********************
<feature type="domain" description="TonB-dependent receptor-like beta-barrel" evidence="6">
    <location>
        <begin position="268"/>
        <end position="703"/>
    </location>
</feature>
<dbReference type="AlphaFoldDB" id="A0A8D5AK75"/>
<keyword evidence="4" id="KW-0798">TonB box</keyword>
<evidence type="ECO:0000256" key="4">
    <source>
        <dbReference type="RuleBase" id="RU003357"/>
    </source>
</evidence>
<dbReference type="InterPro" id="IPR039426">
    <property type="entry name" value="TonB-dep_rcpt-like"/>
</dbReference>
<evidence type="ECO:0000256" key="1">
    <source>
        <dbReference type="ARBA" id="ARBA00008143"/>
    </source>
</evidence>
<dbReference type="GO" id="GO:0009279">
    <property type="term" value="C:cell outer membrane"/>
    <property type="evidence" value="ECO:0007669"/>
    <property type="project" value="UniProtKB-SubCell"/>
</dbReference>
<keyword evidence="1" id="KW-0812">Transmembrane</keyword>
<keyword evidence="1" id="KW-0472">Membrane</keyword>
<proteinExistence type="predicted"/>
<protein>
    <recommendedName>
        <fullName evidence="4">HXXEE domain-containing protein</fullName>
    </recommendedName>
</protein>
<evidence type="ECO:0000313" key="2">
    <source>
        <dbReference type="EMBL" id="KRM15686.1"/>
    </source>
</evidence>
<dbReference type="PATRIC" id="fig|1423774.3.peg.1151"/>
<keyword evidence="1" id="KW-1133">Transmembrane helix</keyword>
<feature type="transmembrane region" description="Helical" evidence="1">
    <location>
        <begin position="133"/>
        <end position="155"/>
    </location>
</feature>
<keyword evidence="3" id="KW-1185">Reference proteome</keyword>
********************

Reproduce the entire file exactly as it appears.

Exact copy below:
<feature type="domain" description="TonB-dependent receptor-like beta-barrel" evidence="6">
    <location>
        <begin position="268"/>
        <end position="703"/>
    </location>
</feature>
<dbReference type="AlphaFoldDB" id="A0A8D5AK75"/>
<keyword evidence="4" id="KW-0798">TonB box</keyword>
<evidence type="ECO:0000256" key="4">
    <source>
        <dbReference type="RuleBase" id="RU003357"/>
    </source>
</evidence>
<dbReference type="InterPro" id="IPR039426">
    <property type="entry name" value="TonB-dep_rcpt-like"/>
</dbReference>
<evidence type="ECO:0000256" key="1">
    <source>
        <dbReference type="ARBA" id="ARBA00008143"/>
    </source>
</evidence>
<dbReference type="GO" id="GO:0009279">
    <property type="term" value="C:cell outer membrane"/>
    <property type="evidence" value="ECO:0007669"/>
    <property type="project" value="UniProtKB-SubCell"/>
</dbReference>
<keyword evidence="1" id="KW-0812">Transmembrane</keyword>
<keyword evidence="1" id="KW-0472">Membrane</keyword>
<proteinExistence type="predicted"/>
<protein>
    <recommendedName>
        <fullName evidence="4">HXXEE domain-containing protein</fullName>
    </recommendedName>
</protein>
<evidence type="ECO:0000313" key="2">
    <source>
        <dbReference type="EMBL" id="KRM15686.1"/>
    </source>
</evidence>
<dbReference type="PATRIC" id="fig|1423774.3.peg.1151"/>
<keyword evidence="1" id="KW-1133">Transmembrane helix</keyword>
<feature type="transmembrane region" description="Helical" evidence="1">
    <location>
        <begin position="133"/>
        <end position="155"/>
    </location>
</feature>
<keyword evidence="3" id="KW-1185">Reference proteome</keyword>